Your last refuge from incessantly ringing mobile phones — weird ringtones and all — may soon disappear. Airlines like Emirates and the popular European low-cost carrier Ryanair plan to allow mobiles on board, provided civil aviation authorities oblige. And many other airlines could follow.
Emirates has spent £14 million (over Rs 118 crore) to develop technology that will enable passengers to use their mobiles in the air without the phones interfering with the aircraft’s avionics, according to reports. Interference from cell phones or laptops can lead to faulty readings for pilots. Civil aviation laws require mobiles to be switched off as soon as the engines are started.
However, irrespective of what Emirates or Ryanair get, Indian fliers will have to wait at least a few more years before airlines adopt the technology, if at all.
To begin with, Indian civil aviation laws — under which mobiles must be switched off on board and during refuelling — have to change. Second, the new technology — which may involve installing a shielding device that keep mobile signals out of the cockpit, and a transmitter that beams signals down to the ground — is yet to be deployed and tested.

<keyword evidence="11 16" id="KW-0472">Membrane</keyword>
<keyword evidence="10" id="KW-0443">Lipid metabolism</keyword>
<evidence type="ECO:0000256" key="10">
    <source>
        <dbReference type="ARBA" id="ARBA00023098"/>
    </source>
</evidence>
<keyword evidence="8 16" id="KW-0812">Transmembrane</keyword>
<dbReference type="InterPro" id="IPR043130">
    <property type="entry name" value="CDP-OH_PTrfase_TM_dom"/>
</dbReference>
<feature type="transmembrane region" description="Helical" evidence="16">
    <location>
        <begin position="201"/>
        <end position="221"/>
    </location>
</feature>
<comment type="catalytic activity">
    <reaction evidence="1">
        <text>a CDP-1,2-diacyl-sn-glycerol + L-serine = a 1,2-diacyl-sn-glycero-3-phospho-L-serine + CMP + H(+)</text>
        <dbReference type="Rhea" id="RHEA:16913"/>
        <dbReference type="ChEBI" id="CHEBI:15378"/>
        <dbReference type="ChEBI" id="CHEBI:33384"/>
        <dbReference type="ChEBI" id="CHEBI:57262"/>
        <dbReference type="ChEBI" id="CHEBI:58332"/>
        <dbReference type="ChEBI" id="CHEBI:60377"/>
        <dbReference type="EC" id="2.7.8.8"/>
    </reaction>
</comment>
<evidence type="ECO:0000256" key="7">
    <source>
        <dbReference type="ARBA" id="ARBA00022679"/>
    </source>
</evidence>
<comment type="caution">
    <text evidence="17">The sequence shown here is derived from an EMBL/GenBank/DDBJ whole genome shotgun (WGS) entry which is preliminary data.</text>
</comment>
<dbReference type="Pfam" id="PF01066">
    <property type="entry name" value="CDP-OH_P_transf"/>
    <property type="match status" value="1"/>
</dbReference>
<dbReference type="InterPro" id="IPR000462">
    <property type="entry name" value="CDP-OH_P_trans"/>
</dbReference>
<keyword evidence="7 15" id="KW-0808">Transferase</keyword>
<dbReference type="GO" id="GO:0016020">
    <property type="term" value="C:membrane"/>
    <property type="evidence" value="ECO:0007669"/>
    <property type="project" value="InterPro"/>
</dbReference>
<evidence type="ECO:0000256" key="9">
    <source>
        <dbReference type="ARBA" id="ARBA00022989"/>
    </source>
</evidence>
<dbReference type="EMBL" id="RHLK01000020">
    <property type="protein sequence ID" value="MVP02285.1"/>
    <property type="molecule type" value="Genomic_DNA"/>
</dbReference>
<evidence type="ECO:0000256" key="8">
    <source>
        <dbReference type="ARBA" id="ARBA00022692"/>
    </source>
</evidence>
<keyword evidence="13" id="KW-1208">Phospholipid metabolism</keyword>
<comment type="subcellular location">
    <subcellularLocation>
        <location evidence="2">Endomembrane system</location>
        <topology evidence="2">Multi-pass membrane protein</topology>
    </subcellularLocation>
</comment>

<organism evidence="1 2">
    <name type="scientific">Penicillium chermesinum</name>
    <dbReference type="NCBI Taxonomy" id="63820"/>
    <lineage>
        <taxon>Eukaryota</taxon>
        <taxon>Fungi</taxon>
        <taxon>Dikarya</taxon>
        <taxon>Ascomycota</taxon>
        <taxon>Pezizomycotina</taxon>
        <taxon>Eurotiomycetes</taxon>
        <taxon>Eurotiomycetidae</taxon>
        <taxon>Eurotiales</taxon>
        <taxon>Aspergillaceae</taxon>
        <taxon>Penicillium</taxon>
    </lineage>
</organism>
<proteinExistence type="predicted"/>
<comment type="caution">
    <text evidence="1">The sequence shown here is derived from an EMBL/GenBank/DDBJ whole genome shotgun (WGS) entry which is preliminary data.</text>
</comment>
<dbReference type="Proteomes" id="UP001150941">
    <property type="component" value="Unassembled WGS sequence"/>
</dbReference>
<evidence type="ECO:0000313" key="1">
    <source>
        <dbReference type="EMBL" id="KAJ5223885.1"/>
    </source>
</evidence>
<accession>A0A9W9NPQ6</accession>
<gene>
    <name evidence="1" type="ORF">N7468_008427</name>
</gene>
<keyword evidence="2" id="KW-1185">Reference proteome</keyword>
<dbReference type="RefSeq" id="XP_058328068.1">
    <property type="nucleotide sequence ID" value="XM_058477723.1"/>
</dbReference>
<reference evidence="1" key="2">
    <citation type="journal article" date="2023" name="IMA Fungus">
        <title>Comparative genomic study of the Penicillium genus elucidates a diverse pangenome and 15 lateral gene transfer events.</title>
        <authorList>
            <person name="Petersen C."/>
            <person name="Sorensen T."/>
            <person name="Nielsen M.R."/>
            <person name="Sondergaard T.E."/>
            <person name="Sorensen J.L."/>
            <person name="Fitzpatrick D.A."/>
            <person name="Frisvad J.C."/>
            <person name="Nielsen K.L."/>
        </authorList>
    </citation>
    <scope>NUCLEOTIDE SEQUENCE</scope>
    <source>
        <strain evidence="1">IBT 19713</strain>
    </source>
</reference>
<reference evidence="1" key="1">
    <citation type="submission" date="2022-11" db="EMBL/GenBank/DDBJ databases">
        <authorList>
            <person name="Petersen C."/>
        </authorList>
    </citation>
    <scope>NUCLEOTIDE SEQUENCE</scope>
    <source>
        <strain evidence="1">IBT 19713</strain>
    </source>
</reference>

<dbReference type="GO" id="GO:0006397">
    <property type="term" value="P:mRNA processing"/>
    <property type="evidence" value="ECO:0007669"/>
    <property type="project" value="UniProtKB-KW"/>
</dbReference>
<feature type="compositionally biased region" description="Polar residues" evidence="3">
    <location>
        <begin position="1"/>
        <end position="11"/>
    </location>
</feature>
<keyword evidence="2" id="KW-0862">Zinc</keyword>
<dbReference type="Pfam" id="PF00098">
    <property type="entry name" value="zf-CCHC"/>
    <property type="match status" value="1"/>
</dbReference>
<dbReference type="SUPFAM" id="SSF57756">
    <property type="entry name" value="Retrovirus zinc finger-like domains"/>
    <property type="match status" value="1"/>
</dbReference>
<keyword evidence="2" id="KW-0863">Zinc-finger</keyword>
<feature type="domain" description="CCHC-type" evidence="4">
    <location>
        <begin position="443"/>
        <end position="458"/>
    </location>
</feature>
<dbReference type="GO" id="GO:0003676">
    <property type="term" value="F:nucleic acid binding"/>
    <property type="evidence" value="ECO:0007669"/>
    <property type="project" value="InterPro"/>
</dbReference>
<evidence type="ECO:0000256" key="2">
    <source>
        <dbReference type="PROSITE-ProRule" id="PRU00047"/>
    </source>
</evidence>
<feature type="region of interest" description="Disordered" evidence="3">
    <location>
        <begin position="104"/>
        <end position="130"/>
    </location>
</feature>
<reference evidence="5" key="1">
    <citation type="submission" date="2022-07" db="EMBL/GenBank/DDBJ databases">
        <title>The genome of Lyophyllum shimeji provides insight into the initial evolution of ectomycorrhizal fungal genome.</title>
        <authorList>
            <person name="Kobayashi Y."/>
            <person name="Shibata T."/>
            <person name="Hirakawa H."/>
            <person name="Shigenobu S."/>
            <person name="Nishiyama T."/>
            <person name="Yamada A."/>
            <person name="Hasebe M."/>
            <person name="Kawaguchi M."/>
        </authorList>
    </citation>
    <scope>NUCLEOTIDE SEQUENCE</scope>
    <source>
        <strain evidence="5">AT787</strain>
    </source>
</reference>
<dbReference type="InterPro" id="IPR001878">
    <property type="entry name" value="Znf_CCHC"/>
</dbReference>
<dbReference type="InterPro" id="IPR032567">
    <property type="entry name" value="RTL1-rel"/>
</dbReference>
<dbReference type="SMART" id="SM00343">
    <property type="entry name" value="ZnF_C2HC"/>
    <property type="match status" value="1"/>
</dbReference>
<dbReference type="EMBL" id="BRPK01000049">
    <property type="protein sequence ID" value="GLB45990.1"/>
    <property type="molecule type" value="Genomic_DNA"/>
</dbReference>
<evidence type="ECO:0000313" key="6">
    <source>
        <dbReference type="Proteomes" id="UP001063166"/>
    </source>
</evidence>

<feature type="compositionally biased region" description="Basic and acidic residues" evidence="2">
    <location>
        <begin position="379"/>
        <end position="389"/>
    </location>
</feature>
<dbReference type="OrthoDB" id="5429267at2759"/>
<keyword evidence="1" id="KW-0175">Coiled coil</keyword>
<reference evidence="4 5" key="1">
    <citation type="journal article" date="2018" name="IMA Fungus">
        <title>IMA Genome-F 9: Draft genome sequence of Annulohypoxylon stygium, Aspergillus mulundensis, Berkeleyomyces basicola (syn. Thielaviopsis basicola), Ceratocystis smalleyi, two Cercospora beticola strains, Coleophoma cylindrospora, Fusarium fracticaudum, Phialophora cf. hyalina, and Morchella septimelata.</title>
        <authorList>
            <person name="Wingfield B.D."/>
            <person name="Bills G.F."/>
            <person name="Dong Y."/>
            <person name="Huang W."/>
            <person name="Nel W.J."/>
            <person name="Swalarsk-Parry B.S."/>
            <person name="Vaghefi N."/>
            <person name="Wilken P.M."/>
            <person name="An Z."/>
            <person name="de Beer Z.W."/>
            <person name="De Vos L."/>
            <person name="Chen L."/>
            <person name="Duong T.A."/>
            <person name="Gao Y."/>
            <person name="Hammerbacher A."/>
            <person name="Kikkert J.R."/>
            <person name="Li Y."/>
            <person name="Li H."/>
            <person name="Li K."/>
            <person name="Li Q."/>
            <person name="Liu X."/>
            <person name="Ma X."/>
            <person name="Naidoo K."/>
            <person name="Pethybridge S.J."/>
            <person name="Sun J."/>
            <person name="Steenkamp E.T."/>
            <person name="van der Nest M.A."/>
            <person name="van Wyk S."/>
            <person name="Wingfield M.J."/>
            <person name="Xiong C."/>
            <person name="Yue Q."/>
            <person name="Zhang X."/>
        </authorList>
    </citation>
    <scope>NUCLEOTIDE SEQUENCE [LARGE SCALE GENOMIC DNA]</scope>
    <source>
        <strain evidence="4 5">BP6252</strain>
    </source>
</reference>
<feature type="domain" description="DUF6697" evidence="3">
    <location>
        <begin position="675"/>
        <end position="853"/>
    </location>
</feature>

Even if the technology is ready and available, the cost could be a big deterrent. “The new technology is likely to be expensive, and airlines may not want to retrofit such equipment. If it is available for free, we may go for it. But if it costs $2 million per plane, airlines could be reluctant,” Indigo CEO Bruce Ashby said. And finally, even if Indian airlines could afford it, there could be a debate over whether it should be allowed. For every person who loves to talk, there may be others who may feel disturbed and may want to catch up on sleep or with reading.
This in fact, will be a consideration everywhere. There are many places in Europe, like train cars in France, which are ‘quiet zones’ or ‘silent cars’, and require people to switch off their phones. “If you allow it, it will be a nuisance. The phones will keep ringing non-stop,” Air Deccan CEO G.R. Gopinath said. It may be a while before mobiles extend their empire to the skies.